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Category: Funny Parody Poems
       Classic humorous and funny poems using parody - an imitation of a writer, artist, or genre, with exaggeration for comic effect.


Mary had a little lamb,
    Its fleece was white as snow,--
And everywhere that Mary went
    The lamb was sure to go.

(As Austin Dobson writes it.)


A little lamb had Mary, sweet,
    With a fleece that shamed the driven snow.
Not alone Mary went when she moved her feet
(For a little lamb had Mary, sweet),
And it tagged her 'round with a pensive bleat,
    And wherever she went it wanted to go;
A little lamb had Mary, sweet,
    With a fleece that shamed the driven snow.

(As Mr. Browning has it.)

You knew her?--Mary the small,
How of a summer,--or, no, was it fall?
You'd never have thought it, never believed,
But the girl owned a lamb last fall.

Its wool was subtly, silky white,
Color of lucent obliteration of night,
Like the shimmering snow or--our Clothild's arm!
You've seen her arm--her right, I mean--
The other she scalded a-washing, I ween--
How white it is and soft and warm?

Ah, there was soul's heart-love, deep, true, and tender,
Wherever went Mary, the maiden so slender,
There followed, his all-absorbed passion, inciting,
That passionate lambkin--her soul's heart delighting--
Ay, every place that Mary sought in,
That lamb was sure to soon be caught in.

(As Longfellow might have done it.)

Fair the daughter known as Mary,
Fair and full of fun and laughter,
Owned a lamb, a little he-goat,
Owned him all herself and solely.
White the lamb's wool as the Gotchi--
The great Gotchi, driving snowstorm.
Hither Mary went and thither,
But went with her to all places,
Sure as brook to run to river,
Her pet lambkin following with her.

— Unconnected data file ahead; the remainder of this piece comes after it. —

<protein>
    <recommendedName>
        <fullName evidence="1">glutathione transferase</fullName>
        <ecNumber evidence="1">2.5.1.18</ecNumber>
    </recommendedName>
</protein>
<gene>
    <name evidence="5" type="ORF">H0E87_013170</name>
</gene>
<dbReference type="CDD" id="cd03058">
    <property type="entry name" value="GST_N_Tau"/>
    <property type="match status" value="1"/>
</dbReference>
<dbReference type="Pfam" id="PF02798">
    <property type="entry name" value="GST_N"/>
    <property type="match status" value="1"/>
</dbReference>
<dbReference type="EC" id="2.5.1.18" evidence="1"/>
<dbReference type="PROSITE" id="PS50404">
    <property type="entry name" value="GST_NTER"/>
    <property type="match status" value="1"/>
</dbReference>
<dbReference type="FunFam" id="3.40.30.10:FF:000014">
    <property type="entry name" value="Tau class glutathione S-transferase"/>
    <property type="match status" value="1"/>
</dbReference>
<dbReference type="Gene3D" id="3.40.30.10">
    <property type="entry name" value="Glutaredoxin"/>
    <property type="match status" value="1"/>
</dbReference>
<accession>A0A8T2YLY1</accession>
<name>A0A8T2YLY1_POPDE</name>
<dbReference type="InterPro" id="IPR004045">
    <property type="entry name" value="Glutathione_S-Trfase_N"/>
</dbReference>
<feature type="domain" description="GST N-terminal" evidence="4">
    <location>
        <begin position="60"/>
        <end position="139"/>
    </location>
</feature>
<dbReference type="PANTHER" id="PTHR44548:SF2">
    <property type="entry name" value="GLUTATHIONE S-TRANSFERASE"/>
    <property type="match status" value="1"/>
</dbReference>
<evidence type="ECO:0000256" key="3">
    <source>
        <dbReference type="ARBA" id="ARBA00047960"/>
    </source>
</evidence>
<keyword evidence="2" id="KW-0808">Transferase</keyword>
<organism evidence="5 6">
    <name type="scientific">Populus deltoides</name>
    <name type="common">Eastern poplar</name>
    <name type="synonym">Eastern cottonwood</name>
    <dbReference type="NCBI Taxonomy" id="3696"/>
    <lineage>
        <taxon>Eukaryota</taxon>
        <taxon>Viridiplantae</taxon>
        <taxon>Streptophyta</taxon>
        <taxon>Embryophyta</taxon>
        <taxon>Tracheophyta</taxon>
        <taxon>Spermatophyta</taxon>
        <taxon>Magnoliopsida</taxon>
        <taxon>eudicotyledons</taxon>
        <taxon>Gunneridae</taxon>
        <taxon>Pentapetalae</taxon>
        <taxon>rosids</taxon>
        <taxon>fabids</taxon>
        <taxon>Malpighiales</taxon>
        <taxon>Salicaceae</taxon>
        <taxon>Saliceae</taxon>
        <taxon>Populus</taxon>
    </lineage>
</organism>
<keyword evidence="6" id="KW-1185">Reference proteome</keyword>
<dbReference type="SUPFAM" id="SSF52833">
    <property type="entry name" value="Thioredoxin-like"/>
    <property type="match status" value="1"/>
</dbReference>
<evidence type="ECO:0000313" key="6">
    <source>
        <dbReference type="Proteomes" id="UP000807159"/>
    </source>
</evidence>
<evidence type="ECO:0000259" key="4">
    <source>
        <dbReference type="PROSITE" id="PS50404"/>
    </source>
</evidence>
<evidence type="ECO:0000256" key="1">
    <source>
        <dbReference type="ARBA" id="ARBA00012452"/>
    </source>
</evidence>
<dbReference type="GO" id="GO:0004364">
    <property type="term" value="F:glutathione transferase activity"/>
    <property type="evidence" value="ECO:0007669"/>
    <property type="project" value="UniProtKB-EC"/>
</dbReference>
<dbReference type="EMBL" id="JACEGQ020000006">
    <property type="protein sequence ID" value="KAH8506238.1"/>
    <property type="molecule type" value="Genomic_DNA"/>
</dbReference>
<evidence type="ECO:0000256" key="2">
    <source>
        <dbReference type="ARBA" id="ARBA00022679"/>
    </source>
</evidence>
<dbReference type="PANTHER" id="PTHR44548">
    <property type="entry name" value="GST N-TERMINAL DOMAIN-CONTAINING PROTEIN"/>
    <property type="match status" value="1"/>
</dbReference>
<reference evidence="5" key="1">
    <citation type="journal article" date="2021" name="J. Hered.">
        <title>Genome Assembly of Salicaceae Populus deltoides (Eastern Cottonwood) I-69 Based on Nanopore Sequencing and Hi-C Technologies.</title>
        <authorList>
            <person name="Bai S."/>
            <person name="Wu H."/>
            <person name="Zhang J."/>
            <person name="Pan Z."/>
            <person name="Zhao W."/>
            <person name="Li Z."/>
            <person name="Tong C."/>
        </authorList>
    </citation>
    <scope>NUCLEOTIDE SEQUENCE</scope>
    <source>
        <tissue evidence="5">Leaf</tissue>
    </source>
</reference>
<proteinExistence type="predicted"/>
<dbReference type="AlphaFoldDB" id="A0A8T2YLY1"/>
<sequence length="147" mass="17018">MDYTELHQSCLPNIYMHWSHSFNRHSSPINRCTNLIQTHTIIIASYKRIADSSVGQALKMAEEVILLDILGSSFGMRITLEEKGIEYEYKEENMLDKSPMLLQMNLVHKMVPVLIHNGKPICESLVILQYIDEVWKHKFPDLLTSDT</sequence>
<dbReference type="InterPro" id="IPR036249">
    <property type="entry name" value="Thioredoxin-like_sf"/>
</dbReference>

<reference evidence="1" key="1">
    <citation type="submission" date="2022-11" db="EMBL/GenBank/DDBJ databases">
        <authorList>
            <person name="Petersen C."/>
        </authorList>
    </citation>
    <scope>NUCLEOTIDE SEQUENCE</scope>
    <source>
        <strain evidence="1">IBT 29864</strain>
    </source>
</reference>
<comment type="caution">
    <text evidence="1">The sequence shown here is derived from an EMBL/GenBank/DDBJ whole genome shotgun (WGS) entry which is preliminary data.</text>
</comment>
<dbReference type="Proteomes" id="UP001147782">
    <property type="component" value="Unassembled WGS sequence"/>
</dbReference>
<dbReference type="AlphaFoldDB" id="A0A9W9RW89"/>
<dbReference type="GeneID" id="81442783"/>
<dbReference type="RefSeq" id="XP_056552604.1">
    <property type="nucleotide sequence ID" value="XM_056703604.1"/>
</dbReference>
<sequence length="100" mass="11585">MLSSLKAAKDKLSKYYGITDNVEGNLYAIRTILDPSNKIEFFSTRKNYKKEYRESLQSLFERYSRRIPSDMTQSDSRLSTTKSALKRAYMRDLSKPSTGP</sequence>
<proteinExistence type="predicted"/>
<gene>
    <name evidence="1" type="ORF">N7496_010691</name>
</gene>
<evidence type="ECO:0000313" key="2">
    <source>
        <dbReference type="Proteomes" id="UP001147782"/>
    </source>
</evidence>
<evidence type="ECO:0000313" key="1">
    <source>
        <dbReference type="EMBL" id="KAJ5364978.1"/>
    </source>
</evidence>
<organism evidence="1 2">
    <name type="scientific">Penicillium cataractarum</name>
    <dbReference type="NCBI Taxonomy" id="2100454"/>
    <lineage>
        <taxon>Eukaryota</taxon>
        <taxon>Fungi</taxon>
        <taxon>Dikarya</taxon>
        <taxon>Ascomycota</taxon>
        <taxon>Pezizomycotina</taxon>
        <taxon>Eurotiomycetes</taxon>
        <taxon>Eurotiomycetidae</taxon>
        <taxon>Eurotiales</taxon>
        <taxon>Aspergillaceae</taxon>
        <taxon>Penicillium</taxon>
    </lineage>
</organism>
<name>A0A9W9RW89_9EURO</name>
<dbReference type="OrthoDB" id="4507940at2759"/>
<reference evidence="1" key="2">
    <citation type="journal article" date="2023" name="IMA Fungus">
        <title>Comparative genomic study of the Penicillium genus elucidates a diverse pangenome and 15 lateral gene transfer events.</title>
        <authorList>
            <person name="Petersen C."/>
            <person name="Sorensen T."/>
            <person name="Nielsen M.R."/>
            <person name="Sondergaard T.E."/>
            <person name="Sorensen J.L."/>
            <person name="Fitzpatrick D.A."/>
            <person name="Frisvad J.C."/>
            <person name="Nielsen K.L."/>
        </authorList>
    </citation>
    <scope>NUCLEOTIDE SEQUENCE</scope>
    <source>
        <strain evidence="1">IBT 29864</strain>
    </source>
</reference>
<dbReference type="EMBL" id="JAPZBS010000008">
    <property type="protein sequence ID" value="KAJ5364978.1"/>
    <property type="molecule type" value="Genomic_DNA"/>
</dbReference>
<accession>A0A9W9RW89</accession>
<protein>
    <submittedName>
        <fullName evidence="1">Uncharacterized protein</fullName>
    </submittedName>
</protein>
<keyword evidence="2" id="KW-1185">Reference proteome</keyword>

(How Andrew Lang sings it.)


A wonderful lass was Marie, petite,
And she looked full fair and passing sweet--
    And, oh! she owned--but cannot you guess
    What pet can a maiden so love and caress
As a tiny lamb with a plaintive bleat

And mud upon his dainty feet
And a gentle veally odour of meat,
    And a fleece to finger and kiss and press--
                        White as snow?

Wherever she wandered, in lane or street,
As she sauntered on, there at her feet
    She would find that lambkin--bless
    The dear!--treading on her dainty dress,
Her dainty dress, fresh and neat--
                        White as snow!

(Mr. Algernon C. Swinburne's idea.)


Dewy-eyed with shimmering hair,
    Maiden and lamb were a sight to see,
For her pet was white as she was fair.

And its lovely fleece was beyond compare,
    And dearly it loved its Mistress Marie,
Dewy-eyed, with shimmering hair.

Its warped wool was an inwove snare,
    To tangle her fingers in, where they could be
(For her pet was white as she was fair).

Lost from sight, both so snow-white were,
    And the lambkin adored the maiden wee,
Dewy-eyed with shimmering hair.

Th' impassioned incarnation of rare,
    Of limpid-eyed, luscious-lipped, loved beauty,
And her pet was white as she was fair.

Wherever she wandered, hither and there,
    Wildly that lambkin sought with her to be,
With the dewy-eyed, with shimmering hair,
And a pet as white as its mistress was fair.

                                                         A. C. Wilkie.

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